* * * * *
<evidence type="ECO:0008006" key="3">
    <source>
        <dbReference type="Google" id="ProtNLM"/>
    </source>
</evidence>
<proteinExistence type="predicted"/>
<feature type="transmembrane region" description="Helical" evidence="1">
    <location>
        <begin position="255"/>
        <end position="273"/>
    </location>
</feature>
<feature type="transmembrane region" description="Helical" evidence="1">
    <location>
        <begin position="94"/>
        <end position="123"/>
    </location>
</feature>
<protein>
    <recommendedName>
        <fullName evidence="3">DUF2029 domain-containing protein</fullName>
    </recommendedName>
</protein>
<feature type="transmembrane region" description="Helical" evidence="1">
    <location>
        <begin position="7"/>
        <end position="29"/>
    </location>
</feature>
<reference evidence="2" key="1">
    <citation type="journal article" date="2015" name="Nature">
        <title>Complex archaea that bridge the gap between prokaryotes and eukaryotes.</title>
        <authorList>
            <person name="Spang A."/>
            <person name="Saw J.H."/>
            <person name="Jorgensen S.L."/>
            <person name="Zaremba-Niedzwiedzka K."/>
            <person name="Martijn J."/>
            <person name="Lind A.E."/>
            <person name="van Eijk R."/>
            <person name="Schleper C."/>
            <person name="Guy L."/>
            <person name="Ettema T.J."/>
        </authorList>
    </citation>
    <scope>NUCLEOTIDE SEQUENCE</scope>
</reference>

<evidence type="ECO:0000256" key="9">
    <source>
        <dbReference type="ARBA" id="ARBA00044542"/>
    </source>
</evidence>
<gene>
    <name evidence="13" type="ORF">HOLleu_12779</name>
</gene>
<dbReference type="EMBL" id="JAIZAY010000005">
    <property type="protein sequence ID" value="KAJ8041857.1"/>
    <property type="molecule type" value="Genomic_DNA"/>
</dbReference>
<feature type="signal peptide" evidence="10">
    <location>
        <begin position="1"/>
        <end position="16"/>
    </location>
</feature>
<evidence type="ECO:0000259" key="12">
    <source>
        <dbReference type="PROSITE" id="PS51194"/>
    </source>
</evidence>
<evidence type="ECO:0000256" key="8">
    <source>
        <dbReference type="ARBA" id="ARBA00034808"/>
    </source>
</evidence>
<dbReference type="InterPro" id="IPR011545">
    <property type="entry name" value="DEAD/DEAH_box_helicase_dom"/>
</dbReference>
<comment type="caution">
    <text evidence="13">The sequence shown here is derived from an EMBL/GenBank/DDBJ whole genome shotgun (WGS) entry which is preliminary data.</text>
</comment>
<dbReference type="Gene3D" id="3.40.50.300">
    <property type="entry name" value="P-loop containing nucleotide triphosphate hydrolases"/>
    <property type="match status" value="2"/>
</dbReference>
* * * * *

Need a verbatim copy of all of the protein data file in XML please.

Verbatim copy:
<evidence type="ECO:0008006" key="3">
    <source>
        <dbReference type="Google" id="ProtNLM"/>
    </source>
</evidence>
<proteinExistence type="predicted"/>
<feature type="transmembrane region" description="Helical" evidence="1">
    <location>
        <begin position="255"/>
        <end position="273"/>
    </location>
</feature>
<feature type="transmembrane region" description="Helical" evidence="1">
    <location>
        <begin position="94"/>
        <end position="123"/>
    </location>
</feature>
<protein>
    <recommendedName>
        <fullName evidence="3">DUF2029 domain-containing protein</fullName>
    </recommendedName>
</protein>
<feature type="transmembrane region" description="Helical" evidence="1">
    <location>
        <begin position="7"/>
        <end position="29"/>
    </location>
</feature>
<reference evidence="2" key="1">
    <citation type="journal article" date="2015" name="Nature">
        <title>Complex archaea that bridge the gap between prokaryotes and eukaryotes.</title>
        <authorList>
            <person name="Spang A."/>
            <person name="Saw J.H."/>
            <person name="Jorgensen S.L."/>
            <person name="Zaremba-Niedzwiedzka K."/>
            <person name="Martijn J."/>
            <person name="Lind A.E."/>
            <person name="van Eijk R."/>
            <person name="Schleper C."/>
            <person name="Guy L."/>
            <person name="Ettema T.J."/>
        </authorList>
    </citation>
    <scope>NUCLEOTIDE SEQUENCE</scope>
</reference>

<evidence type="ECO:0000256" key="9">
    <source>
        <dbReference type="ARBA" id="ARBA00044542"/>
    </source>
</evidence>
<gene>
    <name evidence="13" type="ORF">HOLleu_12779</name>
</gene>
<dbReference type="EMBL" id="JAIZAY010000005">
    <property type="protein sequence ID" value="KAJ8041857.1"/>
    <property type="molecule type" value="Genomic_DNA"/>
</dbReference>
<feature type="signal peptide" evidence="10">
    <location>
        <begin position="1"/>
        <end position="16"/>
    </location>
</feature>
<evidence type="ECO:0000259" key="12">
    <source>
        <dbReference type="PROSITE" id="PS51194"/>
    </source>
</evidence>
<evidence type="ECO:0000256" key="8">
    <source>
        <dbReference type="ARBA" id="ARBA00034808"/>
    </source>
</evidence>
<dbReference type="InterPro" id="IPR011545">
    <property type="entry name" value="DEAD/DEAH_box_helicase_dom"/>
</dbReference>
<comment type="caution">
    <text evidence="13">The sequence shown here is derived from an EMBL/GenBank/DDBJ whole genome shotgun (WGS) entry which is preliminary data.</text>
</comment>
<dbReference type="Gene3D" id="3.40.50.300">
    <property type="entry name" value="P-loop containing nucleotide triphosphate hydrolases"/>
    <property type="match status" value="2"/>
</dbReference>